Armed Forces Classic: After 11 Years, ESPN Is Again Producing a College Basketball Game on the Flight Deck of an Active Aircraft Carrier

Production plans for the game aboard the USS Abraham Lincoln include multiple aerial cameras

Friday marks 11 years to the day when ESPN pulled off a magical night of sports television.

As dusk settled over San Diego on that Veteran’s Day in 2011, top-ranked North Carolina faced Michigan State in an early-season men’s college hoops matchup played in wildly unique conditions. That Friday night, the Tar Heels rolled to victory playing on an outdoor court spread across the flight deck of the USS Carl Vinson. It was first time a college basketball game was ever played on an active aircraft carrier.

On Friday night, ESPN will broadcast the 2022 Peraton Armed Forces Classic, a college basketball game played on the flight deck of the USS Abraham Lincoln in San Diego. It’s the first time ESPN has broadcast a game like this since the Carrier Classic in 2011. (Photo: Josh Gateley/ESPN Images)

President Barack Obama and First Lady Michelle Obama sat courtside as 8,111 fans — many of them active military in uniform — took in a spectacle that, for viewers at home, was like watching a Norman Rockwell painting of a modern-day USO Show.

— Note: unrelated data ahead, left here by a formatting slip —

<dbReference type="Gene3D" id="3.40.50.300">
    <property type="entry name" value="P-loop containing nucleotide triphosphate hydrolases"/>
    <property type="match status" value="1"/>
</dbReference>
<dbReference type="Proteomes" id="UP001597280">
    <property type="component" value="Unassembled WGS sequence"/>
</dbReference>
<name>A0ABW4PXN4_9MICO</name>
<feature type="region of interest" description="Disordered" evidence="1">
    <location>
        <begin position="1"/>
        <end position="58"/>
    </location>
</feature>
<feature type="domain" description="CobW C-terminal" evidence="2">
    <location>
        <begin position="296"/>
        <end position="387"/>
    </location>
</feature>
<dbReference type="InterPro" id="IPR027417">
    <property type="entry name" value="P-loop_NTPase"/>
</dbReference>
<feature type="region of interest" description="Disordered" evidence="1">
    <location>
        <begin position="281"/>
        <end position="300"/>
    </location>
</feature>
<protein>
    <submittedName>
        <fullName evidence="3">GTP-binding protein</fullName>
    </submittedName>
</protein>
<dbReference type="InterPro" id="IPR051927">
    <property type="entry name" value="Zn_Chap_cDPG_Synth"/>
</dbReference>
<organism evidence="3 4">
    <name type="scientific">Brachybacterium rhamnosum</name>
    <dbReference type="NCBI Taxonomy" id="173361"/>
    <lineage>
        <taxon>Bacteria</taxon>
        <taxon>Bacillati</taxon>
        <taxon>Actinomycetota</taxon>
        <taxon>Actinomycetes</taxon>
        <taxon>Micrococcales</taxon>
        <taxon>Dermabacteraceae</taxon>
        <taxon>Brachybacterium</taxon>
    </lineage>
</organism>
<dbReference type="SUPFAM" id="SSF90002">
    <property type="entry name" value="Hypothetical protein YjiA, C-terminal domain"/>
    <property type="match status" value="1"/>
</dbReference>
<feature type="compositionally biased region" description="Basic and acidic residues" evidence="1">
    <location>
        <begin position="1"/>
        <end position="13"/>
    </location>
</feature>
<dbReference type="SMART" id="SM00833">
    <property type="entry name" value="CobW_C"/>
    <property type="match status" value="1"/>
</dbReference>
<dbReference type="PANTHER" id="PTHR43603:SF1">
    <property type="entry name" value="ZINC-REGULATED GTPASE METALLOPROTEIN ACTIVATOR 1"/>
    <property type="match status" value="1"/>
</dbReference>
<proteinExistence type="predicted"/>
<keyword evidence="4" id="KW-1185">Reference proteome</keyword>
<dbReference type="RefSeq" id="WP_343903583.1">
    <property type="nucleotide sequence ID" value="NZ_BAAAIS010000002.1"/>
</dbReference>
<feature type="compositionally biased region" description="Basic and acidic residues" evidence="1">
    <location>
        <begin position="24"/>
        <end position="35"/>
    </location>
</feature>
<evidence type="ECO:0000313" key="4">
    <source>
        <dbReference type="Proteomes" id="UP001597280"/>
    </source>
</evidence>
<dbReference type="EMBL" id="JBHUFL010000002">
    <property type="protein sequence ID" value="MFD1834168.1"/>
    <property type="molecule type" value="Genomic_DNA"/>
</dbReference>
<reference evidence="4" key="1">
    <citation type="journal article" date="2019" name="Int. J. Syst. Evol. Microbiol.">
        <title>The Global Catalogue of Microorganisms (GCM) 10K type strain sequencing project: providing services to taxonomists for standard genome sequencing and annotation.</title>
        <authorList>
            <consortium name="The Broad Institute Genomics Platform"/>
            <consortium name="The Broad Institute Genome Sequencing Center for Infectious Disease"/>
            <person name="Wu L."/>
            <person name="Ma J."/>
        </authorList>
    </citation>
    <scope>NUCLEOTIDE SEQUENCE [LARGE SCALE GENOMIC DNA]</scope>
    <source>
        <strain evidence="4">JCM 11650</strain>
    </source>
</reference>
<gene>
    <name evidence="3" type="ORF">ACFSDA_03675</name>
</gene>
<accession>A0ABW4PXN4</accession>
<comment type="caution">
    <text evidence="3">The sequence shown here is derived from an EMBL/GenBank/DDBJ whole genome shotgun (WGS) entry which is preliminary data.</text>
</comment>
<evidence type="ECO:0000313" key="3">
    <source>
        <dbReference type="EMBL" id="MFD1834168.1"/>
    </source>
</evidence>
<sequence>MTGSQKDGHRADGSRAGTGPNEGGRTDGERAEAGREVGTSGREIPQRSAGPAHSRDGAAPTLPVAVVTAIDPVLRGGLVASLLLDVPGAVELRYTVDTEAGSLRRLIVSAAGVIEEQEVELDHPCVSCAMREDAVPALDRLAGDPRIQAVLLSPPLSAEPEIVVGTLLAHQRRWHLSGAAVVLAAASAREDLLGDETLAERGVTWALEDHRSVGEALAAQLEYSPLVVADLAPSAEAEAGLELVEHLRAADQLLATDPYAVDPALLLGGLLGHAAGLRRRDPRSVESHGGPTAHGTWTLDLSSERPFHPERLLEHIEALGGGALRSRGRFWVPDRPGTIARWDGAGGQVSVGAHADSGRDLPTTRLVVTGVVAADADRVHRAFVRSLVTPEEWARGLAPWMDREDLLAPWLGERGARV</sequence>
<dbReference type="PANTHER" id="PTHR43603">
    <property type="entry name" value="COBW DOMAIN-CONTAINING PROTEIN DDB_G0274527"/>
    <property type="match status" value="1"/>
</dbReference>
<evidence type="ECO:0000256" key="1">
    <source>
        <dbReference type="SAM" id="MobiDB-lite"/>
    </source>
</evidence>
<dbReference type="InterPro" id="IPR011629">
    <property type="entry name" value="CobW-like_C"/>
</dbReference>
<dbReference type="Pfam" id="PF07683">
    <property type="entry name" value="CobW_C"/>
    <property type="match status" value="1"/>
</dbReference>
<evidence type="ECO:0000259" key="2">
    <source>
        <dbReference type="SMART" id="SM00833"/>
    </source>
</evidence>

The inaugural “Carrier Classic” was a smash hit, and, when multiple games were scheduled the following year to re-create the captivating scene, it seemed that a new specialty-sports-television trend was born. The magic couldn’t be bottled, though, and logistics reared its inevitable head.

In 2012, four similar games were scheduled on vessels at Charleston, SC; Jacksonville, FL; and again San Diego. Only one went off without a hitch: Notre Dame and Ohio State were able to complete a women’s basketball game aboard the USS Yorktown off South Carolina, but the second part of the doubleheader, pitting the Ohio State men against Marquette, was canceled because of an unsafe amount of condensation on the court. The same night, a Georgetown vs. Florida men’s game on the USS Bataan was called in the middle of the first half due to a similar condensation issue. Meanwhile, aboard the USS Midway at San Diego, a game between Syracuse and San Diego State was postponed due to rain and pushed two days later to a Sunday afternoon. The game was completed, but the contest — ultimately won by the Orange — was ravaged by wind.